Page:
Neil deGrasse Tyson's Twitter Critiques the Science of Interstellar

Monday, 10 November 2014 - 10:08AM
Astrophysics
Physics
Science of Sci-Fi
Monday, 10 November 2014 - 10:08AM
Neil deGrasse Tyson's Twitter Critiques the Science of Interstellar

Neil deGrasse Tyson took to his Twitter last night (in what looked like a live-tweeting session) to tell the world his thoughts on Christopher Nolan's Interstellar. 

 

With the help of renowned astrophysicist Kip Thorne, the film is extremely scientifically accurate for its first half, particularly in its depiction of wormholes and time dilation as predicted by Einstein's theory of relativity:

 

 

 

 

 

 

 

 

 

But then, in the second half, Interstellar's science (as well as its plot) begin to fall apart. Tyson's main scientific quibble with the film is the same as many other scientists' who have seen the movie: the astronauts' exploration of Gargantua, a planet located near a black hole:

 

 

According to astrophysicist Dr. Roberto Trotta, the explorers would not have been able to survive their time on Gargantua. They would likely have died from radiation emitted from the disk of superhot material circling the planet, and/or their bodies would have been "spaghettified, stretched out, like a piece of spaghetti, into a filament of matter."

 

Although he doesn't tag Interstellar in this one, so it's not completely clear, it seems that he tweeted this at the point that Hathaway gives that idiotic speech in which her character, a SCIENTIST, decides that those pesky "theories" are not as reliable as true love:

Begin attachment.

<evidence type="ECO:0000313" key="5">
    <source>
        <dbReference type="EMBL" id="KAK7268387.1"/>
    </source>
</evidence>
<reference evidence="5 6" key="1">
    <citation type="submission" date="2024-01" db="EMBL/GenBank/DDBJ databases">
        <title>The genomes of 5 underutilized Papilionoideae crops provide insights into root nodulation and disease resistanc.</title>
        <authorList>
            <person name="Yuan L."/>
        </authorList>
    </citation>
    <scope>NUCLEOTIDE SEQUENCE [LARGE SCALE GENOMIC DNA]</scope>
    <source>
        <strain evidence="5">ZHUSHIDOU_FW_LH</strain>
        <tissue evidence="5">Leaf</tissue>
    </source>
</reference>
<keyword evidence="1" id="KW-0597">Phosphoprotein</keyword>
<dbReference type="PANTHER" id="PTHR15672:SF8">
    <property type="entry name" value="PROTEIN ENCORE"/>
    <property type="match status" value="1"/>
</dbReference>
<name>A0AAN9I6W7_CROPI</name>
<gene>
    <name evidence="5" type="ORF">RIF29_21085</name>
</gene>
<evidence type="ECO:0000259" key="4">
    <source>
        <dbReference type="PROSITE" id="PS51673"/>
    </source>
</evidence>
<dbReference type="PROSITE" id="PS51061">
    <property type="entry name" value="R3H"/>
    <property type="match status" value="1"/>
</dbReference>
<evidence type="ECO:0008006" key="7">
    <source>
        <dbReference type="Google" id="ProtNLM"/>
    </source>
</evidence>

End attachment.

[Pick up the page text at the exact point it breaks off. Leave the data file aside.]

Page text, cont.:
He sums up his feelings on the physics of Interstellar:

 

 

Which gives rise to this sassy gem about the nonsensical plot:

 

 

He doesn't make any further comment on the plot, as he clarifies that he is not a film critic:

 

 

But he did offer this fact, which implied approval of the gender dynamics in the film:

 

 

Although this can be considered progress if we're grading on a Christopher Nolan curve, this fact doesn't make the film an overall win for female scientists. Jessica Chastain's character seemed perfectly capable, but Hathaway's character was stereotypically erratic, and I sincerely doubt that Nolan would ever have given that "love transcends time and space" speech to a male astrophysicist.

 

I'm also a little disappointed that he didn't directly make fun of that "love as a fifth dimension" nonsense, but he was probably trying not to spoil his many followers on opening weekend. Or maybe behind all the sass, he's a big old softie at heart.

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